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Environmental impact of cleaning agents

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Environmental impact of cleaning agents

Environmental impacts of cleaning agents are the consequences of chemicals contained in the products that are essential for their effectiveness. Bioactive molecules that are detrimental to the environment have multiple sources. Some include the compounds that have biodegraded into more dangerous molecules, compounds that are directly contained in the product, or enter the environment through leaching from the containers of the cleaning agent. These bioactive molecules are contained in many common household products such as detergents, glass and oven cleaners.[1] Increased focus concerning the impact of cleaning products has emerged as developmental and oestradiol mimicking compounds that hinder proper development in male offspring and accelerate puberty in young females. Consumer concerns have also been instigated by the immediate effects of cleaning products, such as skin and eye irritation, that occur upon contact. The solution to these negative consequences have been advocated as green cleaning, alternative methods of cleaning that makes use of environmentally friendly chemistry that can be as effective as the chemicals contained in cleaning products.[4]

Impacts of packaging material of environment

Phthalates

Environmental concern surrounding phthalates includes its widespread use in cleaning product containers. Phthalates are ubiquitous in the environment because of their common role as a plasticizer (materials used to enhance plastic flexibility and durability). Phthalates are a known reproductive adversary that can lead to abnormal development in offspring. Increased awareness surrounding its negative developmental effects has worried consumers as daily exposure is almost certain. Another characteristic of phthalates that has raised concern is that they are fat soluble compounds capable of bioaccumulating in fatty tissue.[5]

Exposure

Phthalates do not covalently bind to the thermoplastic polymers they're manufactured in, thereby enhancing the presence of the contaminant in the environment as it freely leaches into the environment or is readily absorbed in the atmosphere. Bioaccumulation is a significant contributor of phthalate human exposure resulting from consumption of fatty foods such as milk, butter and meat.[2] Livestock that feed on phthalate contaminated foods and breathe polluted air retain the molecule and propagate its presence in the environment. Infants are especially vulnerable to the detrimental effects of exposure because their bodies cannot effectively combat the consequences phthalates have on their developing reproductive systems. Cleaning products play a large role in environmental phthalate contribution as they are mostly in plastic containers. Phthalates that leach from the plastic containers of cleaning products drain into the waterways where they are either released into the ocean or recycled back into the ecosystem via primary consumption and can continue along the food chain.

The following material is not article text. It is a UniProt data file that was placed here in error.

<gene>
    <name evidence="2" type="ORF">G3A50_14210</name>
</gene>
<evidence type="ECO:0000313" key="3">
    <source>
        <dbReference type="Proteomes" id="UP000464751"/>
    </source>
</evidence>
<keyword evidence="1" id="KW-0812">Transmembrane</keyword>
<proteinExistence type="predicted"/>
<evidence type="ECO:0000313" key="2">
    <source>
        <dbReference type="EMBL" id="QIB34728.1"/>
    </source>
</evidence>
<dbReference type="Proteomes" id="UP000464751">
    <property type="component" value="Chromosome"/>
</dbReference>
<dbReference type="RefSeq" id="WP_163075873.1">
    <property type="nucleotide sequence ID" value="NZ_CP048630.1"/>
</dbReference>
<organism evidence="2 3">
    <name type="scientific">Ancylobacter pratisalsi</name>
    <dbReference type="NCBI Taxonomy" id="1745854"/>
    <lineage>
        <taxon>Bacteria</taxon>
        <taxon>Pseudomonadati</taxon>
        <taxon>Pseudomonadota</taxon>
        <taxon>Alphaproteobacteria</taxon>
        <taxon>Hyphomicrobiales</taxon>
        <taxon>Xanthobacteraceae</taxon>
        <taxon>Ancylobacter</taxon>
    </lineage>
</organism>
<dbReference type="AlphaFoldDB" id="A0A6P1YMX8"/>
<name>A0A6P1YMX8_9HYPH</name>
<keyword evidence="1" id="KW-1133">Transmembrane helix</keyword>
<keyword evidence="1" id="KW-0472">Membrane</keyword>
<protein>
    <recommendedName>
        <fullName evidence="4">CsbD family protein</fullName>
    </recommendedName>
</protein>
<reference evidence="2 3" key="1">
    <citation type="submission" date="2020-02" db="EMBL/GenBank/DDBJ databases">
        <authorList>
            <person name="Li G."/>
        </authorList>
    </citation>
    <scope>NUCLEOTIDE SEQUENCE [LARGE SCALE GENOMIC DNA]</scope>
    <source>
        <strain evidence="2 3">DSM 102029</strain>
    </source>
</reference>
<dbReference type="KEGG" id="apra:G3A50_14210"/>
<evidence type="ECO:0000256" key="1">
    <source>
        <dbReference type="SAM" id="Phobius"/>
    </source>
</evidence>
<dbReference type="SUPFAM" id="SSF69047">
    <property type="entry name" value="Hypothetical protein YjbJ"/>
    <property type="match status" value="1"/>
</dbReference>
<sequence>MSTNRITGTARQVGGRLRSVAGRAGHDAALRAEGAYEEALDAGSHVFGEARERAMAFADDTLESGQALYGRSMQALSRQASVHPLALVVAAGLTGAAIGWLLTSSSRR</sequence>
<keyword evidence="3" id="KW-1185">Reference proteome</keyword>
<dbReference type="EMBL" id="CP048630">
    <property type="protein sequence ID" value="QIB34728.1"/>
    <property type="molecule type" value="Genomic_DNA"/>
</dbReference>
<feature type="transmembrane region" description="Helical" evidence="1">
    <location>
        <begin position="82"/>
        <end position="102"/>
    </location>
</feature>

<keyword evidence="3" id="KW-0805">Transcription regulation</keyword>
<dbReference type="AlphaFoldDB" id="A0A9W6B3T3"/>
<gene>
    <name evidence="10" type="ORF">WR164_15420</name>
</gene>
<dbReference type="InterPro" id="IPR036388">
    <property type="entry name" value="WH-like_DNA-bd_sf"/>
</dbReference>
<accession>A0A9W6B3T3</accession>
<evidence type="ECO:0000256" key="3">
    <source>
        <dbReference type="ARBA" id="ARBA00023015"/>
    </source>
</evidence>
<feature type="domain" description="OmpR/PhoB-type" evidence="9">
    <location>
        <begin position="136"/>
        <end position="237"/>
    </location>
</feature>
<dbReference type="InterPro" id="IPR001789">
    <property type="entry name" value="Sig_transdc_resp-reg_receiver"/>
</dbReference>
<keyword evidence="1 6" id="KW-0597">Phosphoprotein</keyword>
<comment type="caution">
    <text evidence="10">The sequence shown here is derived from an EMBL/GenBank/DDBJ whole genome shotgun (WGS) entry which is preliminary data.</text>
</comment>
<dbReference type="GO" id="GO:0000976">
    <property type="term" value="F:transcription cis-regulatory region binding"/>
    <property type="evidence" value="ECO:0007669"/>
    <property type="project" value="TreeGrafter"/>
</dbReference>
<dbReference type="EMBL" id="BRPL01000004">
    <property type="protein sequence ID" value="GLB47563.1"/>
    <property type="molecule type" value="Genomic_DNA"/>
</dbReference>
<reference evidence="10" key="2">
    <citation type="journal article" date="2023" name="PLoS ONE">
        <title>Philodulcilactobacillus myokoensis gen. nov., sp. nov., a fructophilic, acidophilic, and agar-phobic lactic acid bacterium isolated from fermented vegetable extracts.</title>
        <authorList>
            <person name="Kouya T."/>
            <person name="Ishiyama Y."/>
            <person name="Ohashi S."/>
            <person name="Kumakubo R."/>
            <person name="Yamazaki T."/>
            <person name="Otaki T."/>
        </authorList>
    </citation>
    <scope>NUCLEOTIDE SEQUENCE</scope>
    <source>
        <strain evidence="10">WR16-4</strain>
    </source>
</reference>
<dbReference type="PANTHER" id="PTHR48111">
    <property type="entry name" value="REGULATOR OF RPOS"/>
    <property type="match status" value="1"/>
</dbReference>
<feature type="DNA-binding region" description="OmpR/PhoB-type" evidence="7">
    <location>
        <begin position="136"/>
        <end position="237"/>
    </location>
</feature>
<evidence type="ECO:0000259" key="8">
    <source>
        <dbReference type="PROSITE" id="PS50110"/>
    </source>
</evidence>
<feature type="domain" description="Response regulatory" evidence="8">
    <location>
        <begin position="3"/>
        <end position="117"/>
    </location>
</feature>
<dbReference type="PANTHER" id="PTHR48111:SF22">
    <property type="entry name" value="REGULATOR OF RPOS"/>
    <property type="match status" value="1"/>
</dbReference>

Another source of exposure to phthalates may be through direct inhalation of cleaning products. Phthalates are aromatic molecules that are added to cleaners to mask chemical smells, and are usually contained (among other substances) in the ingredient "fragrance." [6]

Potential effects

Phthalates contained in the packaging of cleaning products include dibutyl phthalate (DBP) and diethylhexyl phthalate (DEHP), molecules that have negative effects on male reproductive development. DEHP has been found to inhibit the activity of aromatase, an enzyme that is responsible for male brain masculinization. DBP is an estrogen mimicking compound that disturbs thyroid function and has been found to hasten puberty in young girls. In utero, DBP and DEHP have shown adverse effects on development at levels below toxicological concern, resulting in abnormal male development causing conditions such as hypospadias.[7]

Extensive animal research evidencing the developmental effects of phthalates have led researchers to identify the collection of conditions as phthalate syndrome: “demasculinization of the male reproductive tract, increases in the likelihood of undescended testes, and lowered sperm counts and testicular tumors in adulthood.” [2]

Government regulation

The United States government has recognized phthalates as a hazardous waste and industries are regulated in their disposal of the pollutant. Conversely, companies are not restricted by any regulations regarding their use in consumer products, cleaning product packaging or use in cosmetics.

Bioactive molecules of cleaning agents

The human impact on the environment has produced a range of unnatural compounds that have been specifically developed to achieve the goals of the manufacturer. As a result, synthesized chemicals exposed to the environment introduce novel, bioactive opponents to ecosystems with consequences ranging from mild to severe for terrestrial and aquatic animals, humans and plant life.